5 things you need to know about auroras
These colorful beams appearing in the night sky in some regions of Earth have always amazed people. While many legends and tales surround this magnificent phenomenon, there are some scientific facts about auroras everyone needs to know.
#1 What causes the polar lights?
Heat and energy produced by the hydrogen atoms of the sun leave the star in large clouds of electrically charged particles. It takes the clouds around 18 hours to reach the Earth's atmosphere, where they collide with the molecules of oxygen and nitrogen. After the collisions, these particles release photons which create the light.
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#2 While commonly known as 'northern lights', auroras also appear in the Southern Hemisphere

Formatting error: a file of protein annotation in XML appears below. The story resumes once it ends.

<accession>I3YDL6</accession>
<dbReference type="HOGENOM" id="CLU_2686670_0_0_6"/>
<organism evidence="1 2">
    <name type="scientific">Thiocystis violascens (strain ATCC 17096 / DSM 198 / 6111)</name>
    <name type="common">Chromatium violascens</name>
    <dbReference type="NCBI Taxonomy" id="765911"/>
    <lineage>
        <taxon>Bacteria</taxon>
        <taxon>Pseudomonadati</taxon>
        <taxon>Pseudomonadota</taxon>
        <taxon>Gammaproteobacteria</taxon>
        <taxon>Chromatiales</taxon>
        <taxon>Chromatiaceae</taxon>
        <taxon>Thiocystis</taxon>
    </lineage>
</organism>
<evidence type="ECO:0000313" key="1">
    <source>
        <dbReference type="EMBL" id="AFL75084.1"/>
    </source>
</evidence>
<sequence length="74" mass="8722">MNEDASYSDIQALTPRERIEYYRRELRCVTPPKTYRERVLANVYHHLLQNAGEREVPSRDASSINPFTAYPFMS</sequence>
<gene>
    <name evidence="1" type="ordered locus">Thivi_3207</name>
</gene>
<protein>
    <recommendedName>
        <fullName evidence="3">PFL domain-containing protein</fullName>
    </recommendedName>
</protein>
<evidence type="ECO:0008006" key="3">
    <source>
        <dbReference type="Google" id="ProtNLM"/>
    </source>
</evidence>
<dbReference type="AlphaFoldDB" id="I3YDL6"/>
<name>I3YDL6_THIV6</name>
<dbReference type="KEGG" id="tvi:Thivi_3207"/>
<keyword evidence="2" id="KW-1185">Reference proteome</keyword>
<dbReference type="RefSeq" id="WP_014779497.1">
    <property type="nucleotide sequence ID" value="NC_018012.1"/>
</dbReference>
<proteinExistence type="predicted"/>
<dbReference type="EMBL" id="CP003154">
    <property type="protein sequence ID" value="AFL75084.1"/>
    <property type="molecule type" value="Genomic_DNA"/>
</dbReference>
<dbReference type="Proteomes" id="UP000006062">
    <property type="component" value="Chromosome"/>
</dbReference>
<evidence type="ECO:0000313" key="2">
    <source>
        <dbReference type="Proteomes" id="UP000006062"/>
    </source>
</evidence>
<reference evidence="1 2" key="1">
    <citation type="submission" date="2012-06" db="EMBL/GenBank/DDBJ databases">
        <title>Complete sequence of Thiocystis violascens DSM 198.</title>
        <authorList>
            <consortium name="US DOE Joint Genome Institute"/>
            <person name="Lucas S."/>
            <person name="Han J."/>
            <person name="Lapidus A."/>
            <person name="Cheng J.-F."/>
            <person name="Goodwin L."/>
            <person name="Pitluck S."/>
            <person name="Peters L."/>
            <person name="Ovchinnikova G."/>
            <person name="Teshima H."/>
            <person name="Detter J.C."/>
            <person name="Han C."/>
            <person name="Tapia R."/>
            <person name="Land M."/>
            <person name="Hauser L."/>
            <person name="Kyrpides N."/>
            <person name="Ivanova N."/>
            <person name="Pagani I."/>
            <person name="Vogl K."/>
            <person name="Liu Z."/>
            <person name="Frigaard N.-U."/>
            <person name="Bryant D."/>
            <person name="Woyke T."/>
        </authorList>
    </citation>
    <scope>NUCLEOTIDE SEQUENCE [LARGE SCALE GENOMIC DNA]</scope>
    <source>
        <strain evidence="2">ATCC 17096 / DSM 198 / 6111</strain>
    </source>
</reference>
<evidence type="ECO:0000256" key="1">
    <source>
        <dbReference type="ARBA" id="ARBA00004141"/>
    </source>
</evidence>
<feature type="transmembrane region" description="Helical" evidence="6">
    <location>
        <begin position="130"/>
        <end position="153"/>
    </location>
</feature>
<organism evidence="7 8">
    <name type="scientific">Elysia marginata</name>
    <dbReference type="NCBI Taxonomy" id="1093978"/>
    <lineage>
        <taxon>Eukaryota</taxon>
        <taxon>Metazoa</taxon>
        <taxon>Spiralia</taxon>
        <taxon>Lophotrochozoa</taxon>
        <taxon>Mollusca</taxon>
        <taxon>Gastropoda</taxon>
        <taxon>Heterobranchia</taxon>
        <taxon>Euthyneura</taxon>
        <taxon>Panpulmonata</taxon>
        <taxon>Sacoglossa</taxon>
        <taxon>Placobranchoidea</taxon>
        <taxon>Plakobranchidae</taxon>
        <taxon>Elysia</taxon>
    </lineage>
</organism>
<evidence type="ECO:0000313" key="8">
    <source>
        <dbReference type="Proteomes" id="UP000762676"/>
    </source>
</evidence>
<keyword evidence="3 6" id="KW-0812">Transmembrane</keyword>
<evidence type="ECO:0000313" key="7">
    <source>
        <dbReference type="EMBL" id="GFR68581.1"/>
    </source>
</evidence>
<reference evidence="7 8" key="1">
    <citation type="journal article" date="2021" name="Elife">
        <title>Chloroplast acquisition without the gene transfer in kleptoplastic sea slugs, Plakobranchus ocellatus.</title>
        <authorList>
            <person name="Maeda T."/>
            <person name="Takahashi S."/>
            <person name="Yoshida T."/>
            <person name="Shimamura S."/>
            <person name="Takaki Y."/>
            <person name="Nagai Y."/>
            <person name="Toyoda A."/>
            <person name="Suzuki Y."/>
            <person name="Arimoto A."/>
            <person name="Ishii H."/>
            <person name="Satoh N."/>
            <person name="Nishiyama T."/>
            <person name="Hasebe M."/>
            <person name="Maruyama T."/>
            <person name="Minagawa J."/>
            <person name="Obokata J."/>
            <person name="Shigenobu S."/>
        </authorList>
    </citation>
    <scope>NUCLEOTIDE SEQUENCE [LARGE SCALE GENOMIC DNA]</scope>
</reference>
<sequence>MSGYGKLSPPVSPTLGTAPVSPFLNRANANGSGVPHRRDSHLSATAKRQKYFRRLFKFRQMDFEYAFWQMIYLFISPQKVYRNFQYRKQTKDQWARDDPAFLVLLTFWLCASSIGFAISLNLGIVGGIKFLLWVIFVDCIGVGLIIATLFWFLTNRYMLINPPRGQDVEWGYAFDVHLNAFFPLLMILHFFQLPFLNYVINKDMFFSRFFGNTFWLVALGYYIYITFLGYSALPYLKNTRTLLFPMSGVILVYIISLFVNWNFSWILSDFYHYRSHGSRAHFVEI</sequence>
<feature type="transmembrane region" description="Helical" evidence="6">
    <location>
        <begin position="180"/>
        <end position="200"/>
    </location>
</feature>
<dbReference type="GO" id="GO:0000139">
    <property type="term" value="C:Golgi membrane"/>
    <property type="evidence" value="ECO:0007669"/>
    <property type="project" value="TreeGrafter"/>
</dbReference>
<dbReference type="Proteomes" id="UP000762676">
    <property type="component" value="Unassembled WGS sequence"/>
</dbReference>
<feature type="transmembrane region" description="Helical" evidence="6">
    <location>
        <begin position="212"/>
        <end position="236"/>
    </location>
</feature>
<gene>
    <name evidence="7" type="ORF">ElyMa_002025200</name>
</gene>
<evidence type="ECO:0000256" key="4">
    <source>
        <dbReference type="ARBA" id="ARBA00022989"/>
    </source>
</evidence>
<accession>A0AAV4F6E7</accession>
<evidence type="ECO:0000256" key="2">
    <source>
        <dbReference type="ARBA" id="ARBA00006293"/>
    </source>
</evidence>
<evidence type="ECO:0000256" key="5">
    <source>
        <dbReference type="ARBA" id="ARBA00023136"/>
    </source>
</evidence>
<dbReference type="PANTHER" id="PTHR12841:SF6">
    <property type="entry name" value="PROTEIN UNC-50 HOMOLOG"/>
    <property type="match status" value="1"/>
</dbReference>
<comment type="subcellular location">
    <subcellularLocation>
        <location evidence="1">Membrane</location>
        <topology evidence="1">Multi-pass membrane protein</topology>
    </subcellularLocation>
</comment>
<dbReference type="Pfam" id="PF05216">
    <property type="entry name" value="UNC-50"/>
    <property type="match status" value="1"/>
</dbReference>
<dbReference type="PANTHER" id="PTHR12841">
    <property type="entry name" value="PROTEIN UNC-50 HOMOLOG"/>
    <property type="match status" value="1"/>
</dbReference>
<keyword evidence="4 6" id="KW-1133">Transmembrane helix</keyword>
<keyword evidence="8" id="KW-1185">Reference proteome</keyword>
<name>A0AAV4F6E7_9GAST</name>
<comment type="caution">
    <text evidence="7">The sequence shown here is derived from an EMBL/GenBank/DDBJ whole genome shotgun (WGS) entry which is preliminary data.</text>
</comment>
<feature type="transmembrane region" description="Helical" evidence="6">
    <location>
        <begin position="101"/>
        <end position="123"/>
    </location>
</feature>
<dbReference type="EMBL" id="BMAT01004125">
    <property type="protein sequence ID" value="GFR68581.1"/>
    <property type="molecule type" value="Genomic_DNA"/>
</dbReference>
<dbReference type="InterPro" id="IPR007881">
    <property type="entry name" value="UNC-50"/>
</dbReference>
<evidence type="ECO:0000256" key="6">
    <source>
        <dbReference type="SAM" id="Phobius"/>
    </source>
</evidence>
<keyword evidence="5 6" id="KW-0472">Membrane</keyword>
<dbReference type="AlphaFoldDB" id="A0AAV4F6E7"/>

#3 Auroras can be seen from space
Polar lights form in rings centered over our planet's magnetic poles, which can be clearly seen from the orbit.
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#4 What color are polar lights?
The color of the auroras depends on the particles electrons from the sun collide with. Interacting with nitrogen usually results in blue light, while colliding with oxygen creates green and red light. All these colors can blend, producing pink, white or purple light. The most common color of the polar lights is greenish-yellow.
#5 Polar lights make noises
In 2012, researchers from Aalto University in Finland recorded the noises the aurora borealis can make. It sounds like claps or someone's banging on a pipe. These noises are quite soft, so one has to listen very carefully to hear them.
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